Leafs Add Speed, Move Carefully

The contents of this page have not been reviewed or endorsed by the Toronto Maple Leafs. All opinions expressed by Mike Ulmer are solely his own and do not reflect the opinions of the Toronto Maple Leafs or its Hockey Operations staff, parent company, partners, or sponsors. His sources are not known to the Maple Leafs and he has no special access to information beyond the access and privileges that go along with being an NHL accredited member of the media.

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In selecting William Nylander with the eighth overall pick in this weekend’s entry draft, the Leafs chose speed, skill and pedigree over size.

But there is speed and there is haste and while the Leafs moved to acquire the first they are clearly leery of the second.

The draft produced an encouraging pick in Nylander and a reshuffling of the defence with Czech Roman Polak acquired from St. Louis for Carl Gunnarsson.

But seismic change to a team that finished out of the playoffs doesn’t seem especially likely.

For one thing, the Leafs have 12 players signed and $20 million to fill out the roster. They need to decide on unrestricted free agents Dave Bolland, Nikolai Kulemin, Jay McClement, Paul Ranger and Mason Raymond. They have restricted free agents Jake Gardiner, James Reimer, Cody Franson and Carter Ashton to deal with as well.

Team president Brendan Shanahan reiterated his desire to return Bolland once free agency opens July 1 but the pool of unrestricted talents is shallow and the Leafs invested heavily last season in David Clarkson.

“I think if you are relying on July 1 every year you are putting yourself behind the eight-ball,” Shanahan said.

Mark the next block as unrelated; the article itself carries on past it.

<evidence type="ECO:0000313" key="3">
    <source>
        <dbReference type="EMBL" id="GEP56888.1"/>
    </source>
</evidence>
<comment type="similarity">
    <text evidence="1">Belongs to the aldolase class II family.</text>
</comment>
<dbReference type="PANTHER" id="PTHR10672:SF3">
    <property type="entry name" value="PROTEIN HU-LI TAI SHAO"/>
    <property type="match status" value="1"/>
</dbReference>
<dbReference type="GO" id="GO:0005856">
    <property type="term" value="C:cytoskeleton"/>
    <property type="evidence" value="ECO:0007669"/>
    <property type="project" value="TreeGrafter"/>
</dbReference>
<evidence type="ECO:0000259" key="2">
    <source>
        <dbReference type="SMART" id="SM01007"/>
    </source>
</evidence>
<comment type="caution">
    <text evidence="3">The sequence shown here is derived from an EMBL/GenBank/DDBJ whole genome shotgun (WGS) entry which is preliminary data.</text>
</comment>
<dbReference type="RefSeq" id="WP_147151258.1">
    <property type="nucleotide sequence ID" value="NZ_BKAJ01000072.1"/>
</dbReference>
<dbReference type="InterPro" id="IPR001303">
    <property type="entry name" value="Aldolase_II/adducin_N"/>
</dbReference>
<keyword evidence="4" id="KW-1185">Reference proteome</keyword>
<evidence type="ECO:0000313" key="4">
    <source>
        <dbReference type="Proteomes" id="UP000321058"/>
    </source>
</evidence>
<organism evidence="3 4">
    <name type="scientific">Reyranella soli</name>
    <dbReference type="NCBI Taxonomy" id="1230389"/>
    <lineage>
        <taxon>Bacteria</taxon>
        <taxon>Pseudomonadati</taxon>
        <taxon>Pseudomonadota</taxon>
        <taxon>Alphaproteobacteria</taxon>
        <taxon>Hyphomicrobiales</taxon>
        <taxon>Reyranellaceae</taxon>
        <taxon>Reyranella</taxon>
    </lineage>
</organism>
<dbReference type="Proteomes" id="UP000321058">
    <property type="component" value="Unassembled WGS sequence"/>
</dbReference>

Nylander is five-foot-nine and 169 pounds, seven inches and 46 pounds less than last year’s first rounder, Rimouski centreman Frederick Gauthier.

The first Swede taken by the Leafs in the premier round since Alexander Steen in 2002, he is also offensively gifted and an extraordinary skater. “He might be the most skilled player in the draft,” appraised Leafs GM Dave Nonis. “There’s just so much upside, potential first-line upside,” said Leafs scouting director Dave Morrison.

William played with his father, Michael, in Sweden last year with Modo which is neat since the elder Nylander four times appeared on the Swedish national team with Mats Sundin who you may have heard of before. Shanahan was involved in researching Nylander’s personality and found plenty of former teammates anxious to vouch for his character.

The Leafs have options with Nylander who was born in Calgary but returned to Sweden when he was 14. Unlike North American 18-year-olds, Nylander can be tutored as a Marlie. Another year in Sweden could also be in the offing. Nylander is listed as a leftwinger and centreman so unless something major happens, he is more likely to find NHL work on the wing.

Playing with men last season in the Swedish Elite League Modo might speed his development. “I’m pretty sure it might help me a little bit to make the transition if I get the chance to play in the NHL,” he said

Polak figures to fit in between three and six on the Leafs depth chart and the loss of Gunnarsson, the longstanding partner to Dion Phaneuf signals a greater role for Jake Gardiner or Morgan Rielly. Polak gives the Leafs a needed righthand shot from the blueline and is prized for his toughness and skating ability.

The Leafs grabbed Russian-born defenceman Rinat Valiev in the third round and then went into the US development system for New Jersey native John Piccinich, a winger and Dearborn, Michigan-born centreman Dakota Joshua. American Nolan Vesey and Swede Pierre Engvall represented the Leafs final two choices.

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About Mike Ulmer

Mike Ulmer has written 210 post in this blog.

The contents of this page have not been reviewed or endorsed by the Toronto Maple Leafs. All opinions expressed by Mike Ulmer are solely his own and do not reflect the opinions of the Toronto Maple Leafs or its Hockey Operations staff, parent company, partners, or sponsors. His sources are not known to the Maple Leafs and he has no special access to information beyond the access and privileges that go along with being an NHL accredited member of the media.



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